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Best Practice for Implementing PPM Tools 

What are the key factors for success when implementing PPM tools? How can your business minimize risks while at the same time maximize the benefit by applying established best practices?

Antura has carried out approximately one hundred successful implementations over the past decade. Here, we share some tips to help you on your way towards implementing a common, effective PPM tool in your organization. 

Time to Choose a PPM Tool? 

Congratulations! You now have every opportunity to choose correctly. Before you set off to look for the best alternative, you should define clear goals. This will help you maintain a clear focus on the project.

  • Determine the primary purpose and overall objectives. 

  • Have a clear picture of what you want to achieve in both the short as well as long run. What long-term business objectives do you want to achieve? What will the implementation project provide? 

  • Do not assume that everything can be done at once – prioritize and plan with milestones. 

  • Identify and establish your driving force. Is it about gathering information for decision-making or getting a tool that facilitates project management? Or perhaps both? Are there conflicts? Are there synergies? 

  • Will the PPM tool only manage projects or will it also include support for administration, tasks and line operations? What challenges does it entail and what new stakeholders might be implicated?

Who Takes the Lead? 

Be sure to firmly establish the project internally. A senior sponsor should lead the change project, someone who can act as an advocate and who adopts the usage of the project tool early in his decision-making. This way, you get support and understanding from management at an early stage. In addition, persons who are supposed to make decisions based on input from the PPM tool should be involved. During the implementation project, be clear about who has a mandate and what they have a mandate for.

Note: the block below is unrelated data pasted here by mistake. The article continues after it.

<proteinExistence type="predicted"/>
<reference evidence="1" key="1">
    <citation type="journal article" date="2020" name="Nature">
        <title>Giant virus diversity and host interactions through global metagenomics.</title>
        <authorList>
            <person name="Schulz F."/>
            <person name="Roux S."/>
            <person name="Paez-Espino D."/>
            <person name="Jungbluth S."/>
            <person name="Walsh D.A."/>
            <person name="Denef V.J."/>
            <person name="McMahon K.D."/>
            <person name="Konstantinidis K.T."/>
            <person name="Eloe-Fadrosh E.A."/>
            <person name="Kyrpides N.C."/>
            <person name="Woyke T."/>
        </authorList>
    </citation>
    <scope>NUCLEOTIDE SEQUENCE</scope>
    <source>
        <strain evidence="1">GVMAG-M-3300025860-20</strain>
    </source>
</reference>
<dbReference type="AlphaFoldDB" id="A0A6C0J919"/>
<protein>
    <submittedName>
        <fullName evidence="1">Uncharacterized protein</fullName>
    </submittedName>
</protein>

A PPM Tool According to Your Needs 

Investigate the opportunities and the advantages as well as the disadvantages of merging the implementation, for example, with the implementation or improvement of project models, portfolio processes, project offices and governance. 

  • Will the tool be integrated with other existing or future systems? What advantages do you want to achieve? 

  • What additional demands will be placed on the implementation project?

  • Can the integrations be evaluated at a later stage or will they need to be in place from the start? 

  • Will the system be hosted internally (on-premise) or externally (SaaS/Cloud)? The selection will result in different implementation projects and different challenges. If you choose external hosting, you won’t need to involve internal IT or outsourcing partners in the project, instead you can focus on the implementation of the project tool from a business perspective. 

Which Supplier is Right for You? 

A good PPM tool supplier is more of a cooperation partner than a supplier. Preferably, you and the supplier will have:

  • Common goals 

  • Transparent communication 

  • A good working relationship 

A good supplier is a cooperation partner that you can trust. You have confidence that the supplier wants what is best for you and has the ability to meet your needs. 

Listen to your supplier and utilize previous experiences as an aid in your implementation. Beyond deep and unique knowledge of his product, the supplier often also has knowledge about the business areas that its product supports. 

Staff Successfully